Business Exit Strategy – Overview Of 5 Exit Strategies For Small Business

When you plan to start a business, the last thing you have in mind is leaving it. But sometimes, life gets in the way of your plans. Hence, you cannot overlook the importance of drawing out a business exit plan. Moreover, there are two practical reasons why you must design a business exit strategy even before launching your business, which are as follows:

  • You must pay back your investors, even if your business is crumbling.
  • You might grow tired of your current business idea and want to opt-out of it to try your hands at something new and different.

Business exit planning ensures that the business and investors are protected. Hence, a business exit strategy will always come in handy, whatever the reason you choose to opt out of your existing enterprise.

This article talks about the various exit strategies for entrepreneurs that they should consider to help themselves exit their current business if necessary.

What Do You Mean By Business Exit Strategy?

A business exit plan or strategy outlines the way an entrepreneur plans to sell their business. A startup exit strategy needs to be prepared before starting a company which can be tweaked per the business requirements and market changes. If the business is unsuccessful, exit planning will help the entrepreneur eliminate a lost game and limit losses. On the other hand, if the company is successful, it would enable the business owner to accrue a substantial profit.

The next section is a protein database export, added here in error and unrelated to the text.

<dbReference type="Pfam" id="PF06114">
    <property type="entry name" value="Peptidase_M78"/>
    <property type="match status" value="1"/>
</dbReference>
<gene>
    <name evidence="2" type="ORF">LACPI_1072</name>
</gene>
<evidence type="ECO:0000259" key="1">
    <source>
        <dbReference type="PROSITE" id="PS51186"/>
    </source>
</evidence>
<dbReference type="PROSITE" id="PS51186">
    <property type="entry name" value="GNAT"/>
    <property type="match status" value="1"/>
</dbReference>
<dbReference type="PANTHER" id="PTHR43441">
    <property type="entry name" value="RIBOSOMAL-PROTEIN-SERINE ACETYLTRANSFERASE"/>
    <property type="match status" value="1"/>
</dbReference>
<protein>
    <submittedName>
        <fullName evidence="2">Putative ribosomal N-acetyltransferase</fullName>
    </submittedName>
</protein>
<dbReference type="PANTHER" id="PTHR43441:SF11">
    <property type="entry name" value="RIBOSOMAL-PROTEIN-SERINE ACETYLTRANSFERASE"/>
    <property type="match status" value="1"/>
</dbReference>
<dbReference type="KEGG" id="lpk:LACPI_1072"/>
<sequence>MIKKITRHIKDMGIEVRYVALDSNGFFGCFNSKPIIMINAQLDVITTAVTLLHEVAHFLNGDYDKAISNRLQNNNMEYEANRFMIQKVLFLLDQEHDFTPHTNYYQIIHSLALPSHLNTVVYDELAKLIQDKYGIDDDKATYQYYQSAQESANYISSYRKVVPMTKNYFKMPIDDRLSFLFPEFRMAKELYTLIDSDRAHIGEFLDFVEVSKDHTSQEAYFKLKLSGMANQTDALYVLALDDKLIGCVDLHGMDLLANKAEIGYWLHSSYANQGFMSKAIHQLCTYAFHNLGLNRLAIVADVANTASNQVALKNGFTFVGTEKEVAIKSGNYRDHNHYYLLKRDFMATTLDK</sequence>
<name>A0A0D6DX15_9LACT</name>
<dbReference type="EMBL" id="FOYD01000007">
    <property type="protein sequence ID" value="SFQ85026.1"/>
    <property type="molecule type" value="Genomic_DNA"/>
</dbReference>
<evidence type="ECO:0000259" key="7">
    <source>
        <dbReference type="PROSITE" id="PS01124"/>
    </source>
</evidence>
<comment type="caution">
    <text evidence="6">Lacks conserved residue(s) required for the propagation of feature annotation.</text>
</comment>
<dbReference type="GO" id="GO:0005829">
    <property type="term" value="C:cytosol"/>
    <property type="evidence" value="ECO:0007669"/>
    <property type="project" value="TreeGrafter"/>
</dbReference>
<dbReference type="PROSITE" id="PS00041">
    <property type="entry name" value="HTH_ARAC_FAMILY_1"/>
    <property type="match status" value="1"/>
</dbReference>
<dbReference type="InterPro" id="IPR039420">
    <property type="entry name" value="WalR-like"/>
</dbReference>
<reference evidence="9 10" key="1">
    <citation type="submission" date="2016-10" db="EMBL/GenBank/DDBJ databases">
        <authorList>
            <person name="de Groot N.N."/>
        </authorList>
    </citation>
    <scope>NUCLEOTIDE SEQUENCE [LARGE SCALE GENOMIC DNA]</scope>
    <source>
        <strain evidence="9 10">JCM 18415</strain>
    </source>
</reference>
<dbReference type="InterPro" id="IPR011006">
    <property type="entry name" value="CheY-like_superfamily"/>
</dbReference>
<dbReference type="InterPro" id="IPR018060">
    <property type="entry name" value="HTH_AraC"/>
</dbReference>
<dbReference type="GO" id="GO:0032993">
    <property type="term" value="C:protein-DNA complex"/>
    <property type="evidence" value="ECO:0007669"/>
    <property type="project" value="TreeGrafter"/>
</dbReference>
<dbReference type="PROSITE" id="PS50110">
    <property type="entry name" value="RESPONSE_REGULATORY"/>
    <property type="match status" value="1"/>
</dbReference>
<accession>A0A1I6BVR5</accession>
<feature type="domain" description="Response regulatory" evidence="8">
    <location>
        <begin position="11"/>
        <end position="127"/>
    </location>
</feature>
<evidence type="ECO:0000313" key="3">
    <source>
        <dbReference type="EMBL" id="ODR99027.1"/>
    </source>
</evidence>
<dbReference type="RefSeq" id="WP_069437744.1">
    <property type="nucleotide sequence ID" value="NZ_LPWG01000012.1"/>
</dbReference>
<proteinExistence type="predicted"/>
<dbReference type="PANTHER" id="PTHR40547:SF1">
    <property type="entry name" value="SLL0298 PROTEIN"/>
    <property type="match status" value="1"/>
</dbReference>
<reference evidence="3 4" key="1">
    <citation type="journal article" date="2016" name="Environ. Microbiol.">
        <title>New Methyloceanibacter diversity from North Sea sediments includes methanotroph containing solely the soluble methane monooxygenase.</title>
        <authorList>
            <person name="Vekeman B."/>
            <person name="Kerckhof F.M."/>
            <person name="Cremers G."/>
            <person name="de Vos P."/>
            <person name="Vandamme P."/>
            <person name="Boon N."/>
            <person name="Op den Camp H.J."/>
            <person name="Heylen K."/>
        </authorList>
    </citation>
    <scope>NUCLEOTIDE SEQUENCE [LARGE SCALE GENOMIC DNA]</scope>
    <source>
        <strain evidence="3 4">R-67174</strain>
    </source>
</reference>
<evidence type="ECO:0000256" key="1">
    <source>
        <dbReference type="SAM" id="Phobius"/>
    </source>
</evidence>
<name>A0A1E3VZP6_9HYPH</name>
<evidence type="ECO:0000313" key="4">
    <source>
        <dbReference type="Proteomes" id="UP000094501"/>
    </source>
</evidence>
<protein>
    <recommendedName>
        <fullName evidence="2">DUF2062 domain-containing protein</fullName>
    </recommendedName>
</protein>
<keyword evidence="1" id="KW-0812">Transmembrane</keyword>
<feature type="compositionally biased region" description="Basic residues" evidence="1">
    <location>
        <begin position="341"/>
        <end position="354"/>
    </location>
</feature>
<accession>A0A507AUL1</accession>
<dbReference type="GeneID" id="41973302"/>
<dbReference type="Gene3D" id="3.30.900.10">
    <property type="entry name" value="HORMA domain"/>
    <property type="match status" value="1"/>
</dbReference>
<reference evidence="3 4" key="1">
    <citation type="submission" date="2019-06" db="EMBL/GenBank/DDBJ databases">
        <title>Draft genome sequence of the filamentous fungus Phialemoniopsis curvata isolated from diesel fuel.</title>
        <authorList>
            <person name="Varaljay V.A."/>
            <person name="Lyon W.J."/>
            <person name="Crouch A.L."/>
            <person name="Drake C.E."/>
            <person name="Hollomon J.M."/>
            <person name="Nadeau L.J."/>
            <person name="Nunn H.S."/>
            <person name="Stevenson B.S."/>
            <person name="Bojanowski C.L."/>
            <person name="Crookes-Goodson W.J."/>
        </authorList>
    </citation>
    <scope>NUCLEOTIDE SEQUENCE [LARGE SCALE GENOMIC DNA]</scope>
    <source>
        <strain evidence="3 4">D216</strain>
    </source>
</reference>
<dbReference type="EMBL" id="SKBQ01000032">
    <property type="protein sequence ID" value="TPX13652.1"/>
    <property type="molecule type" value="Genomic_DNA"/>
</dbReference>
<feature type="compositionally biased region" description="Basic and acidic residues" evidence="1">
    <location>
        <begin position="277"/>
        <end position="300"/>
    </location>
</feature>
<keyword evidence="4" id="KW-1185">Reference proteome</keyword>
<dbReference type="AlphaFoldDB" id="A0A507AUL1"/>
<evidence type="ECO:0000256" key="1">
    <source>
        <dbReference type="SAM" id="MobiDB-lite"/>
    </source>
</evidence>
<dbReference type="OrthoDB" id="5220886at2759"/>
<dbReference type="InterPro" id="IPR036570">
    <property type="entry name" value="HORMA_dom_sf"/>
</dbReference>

Top 5 Small Business Exit Strategies

There are various types of exit strategies. When discussing an exit strategy for small businesses, you can choose from the below according to your personal, financial, and business goals.

1 – Merger

Under this exit strategy business plan, a business merges with another to become one. This strategy would increase your business’s value, which is why this strategic exit plan is popular among people in the industry.

However, merging with another company doesn’t mean that you can sever all ties with your business. You still need to be a part of the business as a manager or co-owner. Hence, if you want to opt out of business altogether, there are better exit plans than the merger.